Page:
Is there Staphylococcus aureus, or MRSA, in your drinking water?

A new discovery by scientists at the University of Maryland adds to the issues for people whose drinking water is supplied by rivers. Former studies have shown conclusively that as many as 43 million Americans are drinking water from rivers with cities upstream. The upstream cities discharge treated sewage into those rivers. Though the sewage is treated to digest fecal material and kill bacteria that water is proven to contain numerous unregulated contaminants, including pharmaceuticals such as heart and pain medications, albeit in small amounts. Basically, some portion of any chemical that people consume ends up leaving their body through urine or feces and entering the sewage system.

Sewage treatment plants do not remove these chemicals before discharging that water into rivers and lakes. And really they don’t have the technology to remove them. The cost to do so would be huge.

Now scientists have discovered a resistant strain of Staphylococcus aureus, or MRSA, at sewage treatment plants. The tests were conducted in the mid-Atlantic and the Midwest. These bacteria enter the water in the same way, from the urine and feces of people who are sick. They can then infect those people living downstream. This is the same strain of bacteria that is infecting people in hospitals. The fact that people are becoming infected outside of hospitalsĀ is what led researchers to perform this study. They have concluded that the bacteria is present in sewage.

So far it appears that chlorination, the treatment used by sewage treatment plants to kill bacteria, does kill MRSA. Therefore it should not be present in downstream water supplies. However that doesn’t mean some can’t slip past. There are instances, such as after large rainstorms, when cities don’t adequately chlorinate sewage. In these cases MRSA could be present in water supplies downstream prior to chlorination by your water provider.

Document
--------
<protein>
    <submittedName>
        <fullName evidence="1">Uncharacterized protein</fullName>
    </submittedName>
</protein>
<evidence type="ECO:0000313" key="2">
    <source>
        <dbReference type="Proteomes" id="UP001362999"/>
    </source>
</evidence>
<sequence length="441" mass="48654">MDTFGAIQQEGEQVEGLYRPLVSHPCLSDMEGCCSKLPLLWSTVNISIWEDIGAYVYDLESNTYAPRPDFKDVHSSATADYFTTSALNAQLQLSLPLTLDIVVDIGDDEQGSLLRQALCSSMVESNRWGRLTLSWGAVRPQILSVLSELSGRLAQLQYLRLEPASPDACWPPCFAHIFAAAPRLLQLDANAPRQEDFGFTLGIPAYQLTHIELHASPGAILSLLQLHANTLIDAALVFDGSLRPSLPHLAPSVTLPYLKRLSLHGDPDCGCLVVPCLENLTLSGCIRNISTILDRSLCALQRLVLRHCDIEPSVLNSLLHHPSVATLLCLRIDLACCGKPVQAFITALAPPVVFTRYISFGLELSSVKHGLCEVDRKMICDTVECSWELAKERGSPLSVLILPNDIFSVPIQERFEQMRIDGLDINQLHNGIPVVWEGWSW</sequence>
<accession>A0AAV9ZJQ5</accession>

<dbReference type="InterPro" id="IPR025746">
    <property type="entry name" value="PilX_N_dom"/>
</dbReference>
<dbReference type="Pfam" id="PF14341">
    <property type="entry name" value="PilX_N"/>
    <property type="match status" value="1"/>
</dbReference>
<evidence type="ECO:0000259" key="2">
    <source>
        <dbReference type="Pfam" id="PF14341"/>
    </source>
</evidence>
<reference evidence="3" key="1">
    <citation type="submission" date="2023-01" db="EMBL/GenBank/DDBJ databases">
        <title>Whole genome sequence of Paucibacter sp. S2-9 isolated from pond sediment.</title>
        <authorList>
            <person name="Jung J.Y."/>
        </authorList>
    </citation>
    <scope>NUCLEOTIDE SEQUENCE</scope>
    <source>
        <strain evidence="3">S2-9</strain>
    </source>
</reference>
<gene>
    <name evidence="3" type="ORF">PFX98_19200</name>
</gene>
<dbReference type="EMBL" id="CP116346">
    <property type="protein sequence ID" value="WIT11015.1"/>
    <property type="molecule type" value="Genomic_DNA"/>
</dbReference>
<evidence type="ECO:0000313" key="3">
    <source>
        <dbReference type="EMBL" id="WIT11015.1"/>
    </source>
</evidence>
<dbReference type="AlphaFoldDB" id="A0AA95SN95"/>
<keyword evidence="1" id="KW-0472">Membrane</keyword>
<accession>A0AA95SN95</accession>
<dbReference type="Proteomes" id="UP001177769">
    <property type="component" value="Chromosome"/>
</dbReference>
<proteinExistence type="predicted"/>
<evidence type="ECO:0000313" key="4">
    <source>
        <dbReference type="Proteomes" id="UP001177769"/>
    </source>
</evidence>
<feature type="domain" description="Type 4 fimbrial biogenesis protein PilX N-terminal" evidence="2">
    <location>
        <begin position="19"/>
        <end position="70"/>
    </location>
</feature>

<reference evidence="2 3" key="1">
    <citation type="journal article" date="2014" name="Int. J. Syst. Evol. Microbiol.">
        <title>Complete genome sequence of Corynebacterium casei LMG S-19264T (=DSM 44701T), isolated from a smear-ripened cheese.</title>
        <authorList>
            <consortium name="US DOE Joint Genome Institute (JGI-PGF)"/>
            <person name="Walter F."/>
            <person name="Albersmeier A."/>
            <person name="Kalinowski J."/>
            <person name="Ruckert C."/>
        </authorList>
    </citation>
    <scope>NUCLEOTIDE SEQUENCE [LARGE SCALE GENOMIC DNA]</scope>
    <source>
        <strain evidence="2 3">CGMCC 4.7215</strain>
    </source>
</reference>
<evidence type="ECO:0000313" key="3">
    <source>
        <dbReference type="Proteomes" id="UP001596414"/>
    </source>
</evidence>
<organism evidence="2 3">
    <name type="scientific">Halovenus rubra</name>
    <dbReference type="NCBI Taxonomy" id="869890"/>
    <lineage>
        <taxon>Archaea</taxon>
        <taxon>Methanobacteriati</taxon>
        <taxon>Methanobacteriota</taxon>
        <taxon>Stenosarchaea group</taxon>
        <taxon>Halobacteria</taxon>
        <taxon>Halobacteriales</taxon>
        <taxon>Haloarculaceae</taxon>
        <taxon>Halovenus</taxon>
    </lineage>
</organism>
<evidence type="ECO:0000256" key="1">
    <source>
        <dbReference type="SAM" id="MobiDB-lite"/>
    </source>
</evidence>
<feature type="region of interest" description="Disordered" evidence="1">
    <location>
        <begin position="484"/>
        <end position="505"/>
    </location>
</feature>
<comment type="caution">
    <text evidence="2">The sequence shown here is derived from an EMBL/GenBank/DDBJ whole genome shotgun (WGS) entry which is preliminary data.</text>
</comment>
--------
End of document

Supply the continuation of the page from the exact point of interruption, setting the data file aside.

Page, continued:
While I wouldn’t lose any sleep over this issue it’s one more example of the problem posed by using water to both dispose of our waste and then using the same water for drinking. This is an incredibly complex problem that we’re only now learning about.

I urge all individuals whose water supply is a lake or river in which upstream cities discharge sewage to use reverse osmosis for drinking water. This research suggests that UV light might also be a wise choice. Another opiton would be a whole house water purification system that includes my Urban Defender plus a UV light. I’m just keeing you informed.

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About James McMahon

Studied ecology at the University of Illinois, mountain survival at Eastern Washing University, Deep Ecology at Naropa, River Ecology with The Nature Conservancy and Luna Leopold
This entry was posted in Best Water Filter, Healthy Drinking Water, Water Purification, Whole House Water Filtration and Purification. Bookmark the permalink.

4 Responses to Is there Staphylococcus aureus, or MRSA, in your drinking water?

  1. AnneB says:

    We see and hear of MRSA all over; it is rampart. I have always wondered “why”? This explains it to my satisfaction. Another reason to avoid any municiple water supply. Thank you for your information.

  2. Gargi Gaikwad says:

    How do we treat drinking water contaminated with Staph.aureus?What are the other methods besides chlorination?

    • I would have to see an entire water test. That would telll me whether we might use ultra violet light. But if you’re serious about that contaminant I would abandon the water source.

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